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Critically ill patient care boosted by bedside technology

A nurse in a dark blue uniform stands smiling as she stands in front of a laptop on top of a mobile work unit.

Above: Senior sister Rhiannon Hall at the ICU’s mobile workstation.

Care of critically ill patients at Morriston Hospital is being boosted by new bedside digital workstations.

The introduction of both fixed and mobile computer stations in the hospital’s intensive care unit (ICU) has significantly changed the way nurses and other healthcare staff record patient notes.

The busy unit, which hosts 28 beds across three wards, looks after patients who are critically ill. They need intensive monitoring and support to recover, so access to up-to-date records is vital for the staff looking after them.

Previously, nurses and other healthcare workers took notes by hand before going back to an office to transcribe them into a computer. This was time-consuming and took them away from patients.
Now, nearly every bed in the unit has a fixed computer workstation alongside it for staff to immediately update records.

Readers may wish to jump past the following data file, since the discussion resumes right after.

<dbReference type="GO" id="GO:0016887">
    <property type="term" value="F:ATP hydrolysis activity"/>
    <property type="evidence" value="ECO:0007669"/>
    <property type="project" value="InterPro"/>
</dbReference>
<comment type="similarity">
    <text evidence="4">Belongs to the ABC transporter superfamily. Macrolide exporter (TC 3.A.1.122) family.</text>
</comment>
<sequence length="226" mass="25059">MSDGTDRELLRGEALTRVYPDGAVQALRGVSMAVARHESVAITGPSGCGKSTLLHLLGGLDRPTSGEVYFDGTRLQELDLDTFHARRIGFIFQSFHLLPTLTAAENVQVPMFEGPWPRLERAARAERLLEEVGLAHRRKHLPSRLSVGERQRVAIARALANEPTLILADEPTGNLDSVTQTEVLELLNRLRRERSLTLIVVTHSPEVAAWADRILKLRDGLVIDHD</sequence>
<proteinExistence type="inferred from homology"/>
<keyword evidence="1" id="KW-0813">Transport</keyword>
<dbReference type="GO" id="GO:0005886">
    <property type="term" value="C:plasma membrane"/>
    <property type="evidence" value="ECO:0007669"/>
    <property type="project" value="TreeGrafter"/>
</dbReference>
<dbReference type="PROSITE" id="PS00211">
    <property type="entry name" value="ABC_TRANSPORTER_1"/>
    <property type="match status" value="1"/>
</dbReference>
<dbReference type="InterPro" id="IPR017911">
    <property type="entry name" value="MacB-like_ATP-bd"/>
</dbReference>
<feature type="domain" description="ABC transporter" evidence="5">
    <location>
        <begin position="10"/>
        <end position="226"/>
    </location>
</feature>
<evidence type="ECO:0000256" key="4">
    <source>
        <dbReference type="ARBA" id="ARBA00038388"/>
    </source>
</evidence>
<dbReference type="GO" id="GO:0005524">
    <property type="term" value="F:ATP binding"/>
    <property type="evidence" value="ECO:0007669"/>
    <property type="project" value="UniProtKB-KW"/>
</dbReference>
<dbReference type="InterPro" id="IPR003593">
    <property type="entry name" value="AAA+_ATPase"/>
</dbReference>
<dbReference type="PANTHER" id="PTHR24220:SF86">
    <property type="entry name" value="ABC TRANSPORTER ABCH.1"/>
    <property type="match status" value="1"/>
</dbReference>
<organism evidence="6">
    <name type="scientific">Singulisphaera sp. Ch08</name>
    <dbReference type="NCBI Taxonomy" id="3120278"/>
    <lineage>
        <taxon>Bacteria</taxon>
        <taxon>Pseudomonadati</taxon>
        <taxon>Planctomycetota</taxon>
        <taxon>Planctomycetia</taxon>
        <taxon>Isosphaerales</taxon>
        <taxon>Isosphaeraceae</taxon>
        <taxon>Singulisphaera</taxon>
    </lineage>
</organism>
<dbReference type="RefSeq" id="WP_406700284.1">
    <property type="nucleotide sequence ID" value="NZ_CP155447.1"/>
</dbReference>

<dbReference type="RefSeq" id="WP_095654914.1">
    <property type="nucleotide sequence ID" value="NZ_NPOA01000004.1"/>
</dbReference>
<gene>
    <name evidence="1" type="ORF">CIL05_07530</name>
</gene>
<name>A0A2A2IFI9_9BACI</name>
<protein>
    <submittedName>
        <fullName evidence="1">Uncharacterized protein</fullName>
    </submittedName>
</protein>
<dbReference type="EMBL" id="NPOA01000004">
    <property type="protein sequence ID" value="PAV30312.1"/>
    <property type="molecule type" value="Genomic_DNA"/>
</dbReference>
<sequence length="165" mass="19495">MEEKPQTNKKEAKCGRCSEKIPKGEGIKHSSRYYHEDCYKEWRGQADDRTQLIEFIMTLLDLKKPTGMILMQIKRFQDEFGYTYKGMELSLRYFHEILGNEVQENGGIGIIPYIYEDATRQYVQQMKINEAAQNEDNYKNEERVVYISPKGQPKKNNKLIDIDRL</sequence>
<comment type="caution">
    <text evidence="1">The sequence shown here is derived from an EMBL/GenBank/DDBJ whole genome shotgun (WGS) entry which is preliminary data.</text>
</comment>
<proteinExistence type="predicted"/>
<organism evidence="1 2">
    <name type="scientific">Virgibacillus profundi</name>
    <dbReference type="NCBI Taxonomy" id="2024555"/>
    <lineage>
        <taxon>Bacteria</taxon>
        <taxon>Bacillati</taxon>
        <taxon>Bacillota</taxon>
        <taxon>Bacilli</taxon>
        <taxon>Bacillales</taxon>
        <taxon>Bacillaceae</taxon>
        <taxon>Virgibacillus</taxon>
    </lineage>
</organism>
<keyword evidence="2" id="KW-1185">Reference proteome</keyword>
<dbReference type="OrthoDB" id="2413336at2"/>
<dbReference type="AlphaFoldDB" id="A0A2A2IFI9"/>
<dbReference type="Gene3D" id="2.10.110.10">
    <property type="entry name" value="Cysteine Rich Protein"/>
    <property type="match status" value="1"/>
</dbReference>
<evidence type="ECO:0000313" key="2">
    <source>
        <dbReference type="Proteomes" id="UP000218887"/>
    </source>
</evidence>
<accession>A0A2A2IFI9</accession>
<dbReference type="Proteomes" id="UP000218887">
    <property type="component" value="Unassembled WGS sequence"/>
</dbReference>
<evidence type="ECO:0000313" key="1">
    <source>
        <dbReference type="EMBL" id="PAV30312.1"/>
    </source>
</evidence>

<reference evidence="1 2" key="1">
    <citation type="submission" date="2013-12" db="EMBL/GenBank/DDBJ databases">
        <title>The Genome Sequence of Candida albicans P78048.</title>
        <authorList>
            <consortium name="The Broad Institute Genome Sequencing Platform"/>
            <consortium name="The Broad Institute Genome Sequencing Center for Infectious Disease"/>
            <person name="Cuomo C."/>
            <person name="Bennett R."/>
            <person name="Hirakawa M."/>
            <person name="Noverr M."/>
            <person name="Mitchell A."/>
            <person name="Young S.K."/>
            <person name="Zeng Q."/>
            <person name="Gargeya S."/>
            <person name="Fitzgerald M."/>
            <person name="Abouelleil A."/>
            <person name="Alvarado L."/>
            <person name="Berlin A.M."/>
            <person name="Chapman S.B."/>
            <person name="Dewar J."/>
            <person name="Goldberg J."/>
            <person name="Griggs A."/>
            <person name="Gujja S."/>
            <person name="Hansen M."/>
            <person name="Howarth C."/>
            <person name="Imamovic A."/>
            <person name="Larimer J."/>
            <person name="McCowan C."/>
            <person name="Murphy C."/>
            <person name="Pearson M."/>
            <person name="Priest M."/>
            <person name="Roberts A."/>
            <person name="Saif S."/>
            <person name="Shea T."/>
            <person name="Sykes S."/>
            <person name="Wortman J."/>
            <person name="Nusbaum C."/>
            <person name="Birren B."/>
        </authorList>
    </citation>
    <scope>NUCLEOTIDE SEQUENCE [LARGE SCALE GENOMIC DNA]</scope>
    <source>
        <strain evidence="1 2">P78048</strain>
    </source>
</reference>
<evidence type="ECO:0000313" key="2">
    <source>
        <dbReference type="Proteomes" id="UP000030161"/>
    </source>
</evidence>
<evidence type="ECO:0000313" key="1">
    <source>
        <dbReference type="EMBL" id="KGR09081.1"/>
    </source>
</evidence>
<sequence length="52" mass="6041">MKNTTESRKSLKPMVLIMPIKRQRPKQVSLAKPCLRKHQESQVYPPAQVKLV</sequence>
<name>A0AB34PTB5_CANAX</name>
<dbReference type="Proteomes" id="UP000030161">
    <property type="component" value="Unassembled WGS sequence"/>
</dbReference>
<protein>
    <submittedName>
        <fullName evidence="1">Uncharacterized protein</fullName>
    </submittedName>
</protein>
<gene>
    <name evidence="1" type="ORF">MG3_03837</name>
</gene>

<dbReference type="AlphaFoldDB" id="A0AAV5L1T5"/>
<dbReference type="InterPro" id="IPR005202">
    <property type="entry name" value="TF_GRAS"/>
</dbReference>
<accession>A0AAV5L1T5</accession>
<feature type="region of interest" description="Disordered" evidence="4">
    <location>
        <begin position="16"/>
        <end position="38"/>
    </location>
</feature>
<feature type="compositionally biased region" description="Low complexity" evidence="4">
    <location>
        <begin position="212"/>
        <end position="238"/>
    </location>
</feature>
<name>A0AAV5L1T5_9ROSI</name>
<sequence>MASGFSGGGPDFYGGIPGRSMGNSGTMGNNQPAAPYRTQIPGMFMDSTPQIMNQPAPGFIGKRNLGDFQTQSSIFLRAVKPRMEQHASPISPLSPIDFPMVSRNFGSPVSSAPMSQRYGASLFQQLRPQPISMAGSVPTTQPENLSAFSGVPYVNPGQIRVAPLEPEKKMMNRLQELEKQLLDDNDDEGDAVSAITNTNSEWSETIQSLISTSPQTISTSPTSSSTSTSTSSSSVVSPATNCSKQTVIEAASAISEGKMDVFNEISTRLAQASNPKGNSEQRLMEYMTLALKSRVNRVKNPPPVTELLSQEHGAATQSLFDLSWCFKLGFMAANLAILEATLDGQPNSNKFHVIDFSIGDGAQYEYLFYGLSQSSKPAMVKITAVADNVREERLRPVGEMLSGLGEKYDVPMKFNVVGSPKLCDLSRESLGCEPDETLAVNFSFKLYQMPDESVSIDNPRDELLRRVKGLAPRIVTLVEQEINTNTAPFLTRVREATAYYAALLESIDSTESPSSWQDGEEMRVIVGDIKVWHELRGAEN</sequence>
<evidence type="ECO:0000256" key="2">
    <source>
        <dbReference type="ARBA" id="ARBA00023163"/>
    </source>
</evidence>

The sister in charge also has access to a movable tablet PC stand which can be taken around the wards. 

All of these stations are linked to hospital records so they can be immediately updated and staff can call up crucial patient information when they need it.

Since they were introduced to the ICU, the sisters in charge alone have already saved more than 45 minutes a shift.

Rhiannon Hall, senior sister in ICU, said, “Digital technology is helping us get out there, where we are needed, and not locked away in our offices. Now we can make real-time updates at the bedside.”

ICU consultant Dr John Gorst, added, “This way of working also means nurses can spend more face-to-face time with patients and relatives.”

Mobile technology is one of the health board’s digital transformation priorities. It has already been used across several other hospital wards to improve patient safety and flow, and ensure staff are providing the best care.

Matt John, chief digital officer, said, “It is fantastic to see how the workstations are helping nurses in ICU. 

“We are now looking at how we can use more mobile devices like this in other areas of the health board. 

“In particular we are looking at ways to support electronic prescribing, and will be piloting an electronic nursing documentation project. 

“Devices and software like this will transform the way healthcare staff work, and ultimately improve the way patients are treated.” 

The digital services team is also in the process of making sure all ICT technology in ICU and other key clinical areas, such as A&E, is fit for purpose and running smoothly, so that healthcare staff across the board have more time to treat patients in need.

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